It is our second Christmas without comics legend Stan Lee, but the writer and editor who looms larger over the artform of comics than any other figure is far from forgotten. In the spirit of that, ComicBook.com is continuing our tradition of looking back each holiday season to the time when, in 2002, the late Marvel icon read Clement Clarke Moore's beloved poem "A Visit from St. Nicholas," better known to most audiences as "'Twas the Night Before Christmas." The poem has been the inspiration for adaptations in prose, comics, and cinema, both played relatively straight and very different (there's a Sesame Street variant where Cookie Monster eats all Santa's cookies and has to surreptitiously replace them). But it's hard not to get a little emotional hearing ol' Stan read it aloud.
You can see the video above. While introducing the poem, Lee jokes that Clement Clarke Moore would likely "turn over in his grave if he knew I was going to read this."
Fans who grew up watching Spider-Man and His Amazing Friends will instantly recognize Lee's voice and his narration style. Even in his advanced years (he was almost 90 when this was recorded), he never lost that characteristic attitude.
Lee, the most celebrated figure in American comics, began his comics career in the 1940s and is widely credited with revolutionizing superhero storytelling by co-creating (largely with artists Jack Kirby and Steve Ditko) the Marvel Comics Universe in the 1960s. Lee had a hand in the creation of Spider-Man, The Avengers, The X-Men and hundreds of other characters for Marvel and other publishers during the course of his career. As the face of the publisher for decades, Lee cultivated an image as the godfather of comics, and became the ambassador between comics and the outside world. At a time when most critics did not take the art form seriously, Lee was one of the first comics creators to speak at colleges.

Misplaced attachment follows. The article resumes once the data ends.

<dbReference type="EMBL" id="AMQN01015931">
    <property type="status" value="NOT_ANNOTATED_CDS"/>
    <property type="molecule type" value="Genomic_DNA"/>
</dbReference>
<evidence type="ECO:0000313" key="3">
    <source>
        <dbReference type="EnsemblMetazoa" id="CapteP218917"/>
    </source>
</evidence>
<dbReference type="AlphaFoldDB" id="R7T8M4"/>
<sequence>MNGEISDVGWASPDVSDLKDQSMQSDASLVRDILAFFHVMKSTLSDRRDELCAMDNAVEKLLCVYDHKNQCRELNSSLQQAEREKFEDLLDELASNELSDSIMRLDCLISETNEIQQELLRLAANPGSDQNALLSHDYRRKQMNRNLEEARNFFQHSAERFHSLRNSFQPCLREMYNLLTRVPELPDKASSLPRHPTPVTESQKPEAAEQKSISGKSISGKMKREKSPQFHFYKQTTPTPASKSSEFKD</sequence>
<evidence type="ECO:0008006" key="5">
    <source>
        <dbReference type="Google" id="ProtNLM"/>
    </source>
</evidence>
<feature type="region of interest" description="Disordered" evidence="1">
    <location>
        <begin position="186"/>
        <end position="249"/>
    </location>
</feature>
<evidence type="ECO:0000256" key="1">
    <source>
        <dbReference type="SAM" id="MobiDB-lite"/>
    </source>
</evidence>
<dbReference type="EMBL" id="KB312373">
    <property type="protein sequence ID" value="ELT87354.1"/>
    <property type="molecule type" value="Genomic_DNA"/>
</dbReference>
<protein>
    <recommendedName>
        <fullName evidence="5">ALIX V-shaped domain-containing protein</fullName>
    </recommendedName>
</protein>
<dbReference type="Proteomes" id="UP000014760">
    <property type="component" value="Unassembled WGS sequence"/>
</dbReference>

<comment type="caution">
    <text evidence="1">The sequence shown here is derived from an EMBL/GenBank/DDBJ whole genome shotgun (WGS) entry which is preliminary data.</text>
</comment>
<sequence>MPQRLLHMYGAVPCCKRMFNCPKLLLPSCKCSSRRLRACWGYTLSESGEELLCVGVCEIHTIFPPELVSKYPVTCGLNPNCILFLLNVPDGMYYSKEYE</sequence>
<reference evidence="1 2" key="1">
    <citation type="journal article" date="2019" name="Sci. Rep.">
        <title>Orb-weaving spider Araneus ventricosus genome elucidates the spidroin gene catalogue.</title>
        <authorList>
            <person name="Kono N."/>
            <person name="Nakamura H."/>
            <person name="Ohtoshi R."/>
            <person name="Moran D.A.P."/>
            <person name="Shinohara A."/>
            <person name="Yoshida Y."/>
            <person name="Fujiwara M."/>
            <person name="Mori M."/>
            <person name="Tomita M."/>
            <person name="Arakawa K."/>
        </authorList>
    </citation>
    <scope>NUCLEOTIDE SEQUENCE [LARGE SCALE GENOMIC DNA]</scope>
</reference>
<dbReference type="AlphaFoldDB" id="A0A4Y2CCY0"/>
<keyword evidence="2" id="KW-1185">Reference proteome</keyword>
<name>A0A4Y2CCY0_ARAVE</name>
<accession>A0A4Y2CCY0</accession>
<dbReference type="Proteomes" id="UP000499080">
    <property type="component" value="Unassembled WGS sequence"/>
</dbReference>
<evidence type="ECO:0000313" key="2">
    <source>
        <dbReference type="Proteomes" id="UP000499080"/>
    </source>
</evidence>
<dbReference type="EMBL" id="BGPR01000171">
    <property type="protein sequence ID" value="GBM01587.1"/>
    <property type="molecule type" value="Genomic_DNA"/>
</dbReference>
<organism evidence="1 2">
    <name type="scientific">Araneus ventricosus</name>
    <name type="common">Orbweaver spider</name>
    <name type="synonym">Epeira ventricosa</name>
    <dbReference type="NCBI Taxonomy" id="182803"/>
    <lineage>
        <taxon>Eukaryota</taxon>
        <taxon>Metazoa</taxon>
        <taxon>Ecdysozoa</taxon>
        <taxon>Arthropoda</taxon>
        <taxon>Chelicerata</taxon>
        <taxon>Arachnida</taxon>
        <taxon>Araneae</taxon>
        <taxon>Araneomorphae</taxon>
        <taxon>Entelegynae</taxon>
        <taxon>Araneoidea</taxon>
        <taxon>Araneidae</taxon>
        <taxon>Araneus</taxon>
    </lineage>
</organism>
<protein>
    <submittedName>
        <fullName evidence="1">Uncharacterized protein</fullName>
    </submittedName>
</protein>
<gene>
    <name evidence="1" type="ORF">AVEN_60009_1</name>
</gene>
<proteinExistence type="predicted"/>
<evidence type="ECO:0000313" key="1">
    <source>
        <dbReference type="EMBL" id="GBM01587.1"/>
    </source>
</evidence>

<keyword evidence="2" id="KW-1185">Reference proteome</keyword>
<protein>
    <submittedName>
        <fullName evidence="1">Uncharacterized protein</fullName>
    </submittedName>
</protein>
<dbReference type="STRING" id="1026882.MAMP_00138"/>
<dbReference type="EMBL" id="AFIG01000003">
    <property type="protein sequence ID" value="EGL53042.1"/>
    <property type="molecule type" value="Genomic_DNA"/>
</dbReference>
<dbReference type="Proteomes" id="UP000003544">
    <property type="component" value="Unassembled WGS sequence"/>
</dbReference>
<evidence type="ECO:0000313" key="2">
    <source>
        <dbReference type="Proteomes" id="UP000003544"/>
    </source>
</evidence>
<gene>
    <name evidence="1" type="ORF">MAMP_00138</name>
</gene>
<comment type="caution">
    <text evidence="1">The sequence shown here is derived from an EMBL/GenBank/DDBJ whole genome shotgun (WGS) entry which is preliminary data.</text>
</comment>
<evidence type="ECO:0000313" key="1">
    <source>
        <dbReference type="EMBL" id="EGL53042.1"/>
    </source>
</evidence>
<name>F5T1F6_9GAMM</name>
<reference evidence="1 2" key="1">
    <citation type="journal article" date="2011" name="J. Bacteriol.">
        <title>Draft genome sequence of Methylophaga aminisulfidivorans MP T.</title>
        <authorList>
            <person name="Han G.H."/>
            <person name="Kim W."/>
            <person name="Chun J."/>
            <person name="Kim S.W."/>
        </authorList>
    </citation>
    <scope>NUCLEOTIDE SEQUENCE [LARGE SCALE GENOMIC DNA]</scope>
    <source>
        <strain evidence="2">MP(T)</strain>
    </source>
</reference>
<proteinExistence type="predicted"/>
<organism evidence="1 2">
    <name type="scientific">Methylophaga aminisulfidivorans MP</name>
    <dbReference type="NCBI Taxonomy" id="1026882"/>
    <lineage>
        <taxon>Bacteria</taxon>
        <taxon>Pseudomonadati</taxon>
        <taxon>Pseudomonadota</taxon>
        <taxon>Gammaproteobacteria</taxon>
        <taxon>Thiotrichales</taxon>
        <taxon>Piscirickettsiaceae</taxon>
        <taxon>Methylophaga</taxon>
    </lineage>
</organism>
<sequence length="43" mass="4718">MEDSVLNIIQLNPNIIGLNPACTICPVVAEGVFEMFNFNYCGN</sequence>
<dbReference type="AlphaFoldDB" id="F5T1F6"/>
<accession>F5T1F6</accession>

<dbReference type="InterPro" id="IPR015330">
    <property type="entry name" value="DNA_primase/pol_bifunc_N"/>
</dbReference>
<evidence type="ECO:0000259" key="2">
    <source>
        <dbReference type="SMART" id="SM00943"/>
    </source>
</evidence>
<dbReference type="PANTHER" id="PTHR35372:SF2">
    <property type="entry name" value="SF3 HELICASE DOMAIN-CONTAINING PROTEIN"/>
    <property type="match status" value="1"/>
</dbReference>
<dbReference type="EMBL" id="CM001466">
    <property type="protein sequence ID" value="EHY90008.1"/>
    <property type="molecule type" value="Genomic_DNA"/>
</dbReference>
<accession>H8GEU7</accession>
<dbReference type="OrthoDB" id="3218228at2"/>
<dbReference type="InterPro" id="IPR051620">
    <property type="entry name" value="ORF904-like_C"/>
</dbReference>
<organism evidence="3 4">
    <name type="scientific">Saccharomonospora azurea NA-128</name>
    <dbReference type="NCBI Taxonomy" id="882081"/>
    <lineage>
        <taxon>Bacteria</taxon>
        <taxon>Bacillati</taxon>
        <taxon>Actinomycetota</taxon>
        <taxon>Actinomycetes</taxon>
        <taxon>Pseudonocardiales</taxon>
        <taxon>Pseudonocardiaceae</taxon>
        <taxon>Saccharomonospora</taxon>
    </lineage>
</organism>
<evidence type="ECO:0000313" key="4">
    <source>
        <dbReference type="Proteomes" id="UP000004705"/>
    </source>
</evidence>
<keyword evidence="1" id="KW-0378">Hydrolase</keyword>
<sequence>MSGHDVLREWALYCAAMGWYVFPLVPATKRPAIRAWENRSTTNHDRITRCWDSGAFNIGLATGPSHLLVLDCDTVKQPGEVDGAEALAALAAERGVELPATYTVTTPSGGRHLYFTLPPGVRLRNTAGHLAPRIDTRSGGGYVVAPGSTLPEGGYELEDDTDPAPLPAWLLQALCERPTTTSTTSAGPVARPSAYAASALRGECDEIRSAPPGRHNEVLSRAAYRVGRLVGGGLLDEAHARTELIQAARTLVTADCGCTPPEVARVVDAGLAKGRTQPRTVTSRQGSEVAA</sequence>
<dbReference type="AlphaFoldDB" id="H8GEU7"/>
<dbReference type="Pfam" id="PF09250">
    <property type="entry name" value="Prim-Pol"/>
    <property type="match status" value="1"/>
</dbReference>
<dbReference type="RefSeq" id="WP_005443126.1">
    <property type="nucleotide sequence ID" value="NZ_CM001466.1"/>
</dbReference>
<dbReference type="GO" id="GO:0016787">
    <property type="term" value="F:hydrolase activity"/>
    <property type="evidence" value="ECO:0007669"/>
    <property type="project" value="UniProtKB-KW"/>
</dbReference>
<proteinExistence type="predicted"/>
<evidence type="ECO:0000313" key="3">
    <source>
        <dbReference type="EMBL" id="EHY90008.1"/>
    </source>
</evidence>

As a result of his Marvel pedigree, Lee is also one of the highest-grossing film producers of all time, having been kept on as an executive producer for Marvel Studios films as well as those from Fox and Sony which feature characters from Marvel. There is a certain symmetry to that, since in the early days it was Lee who most aggressively pursued TV and movie deals for Marvel.0comments
Over decades of such productions, Lee has also become the king of the cameo, appearing in dozens of Marvel-related film and TV projects, appearing in every Marvel Cinematic Universe up until (fittingly) Avengers: Endgame.
Excelsior, True Believers, and to all a good night.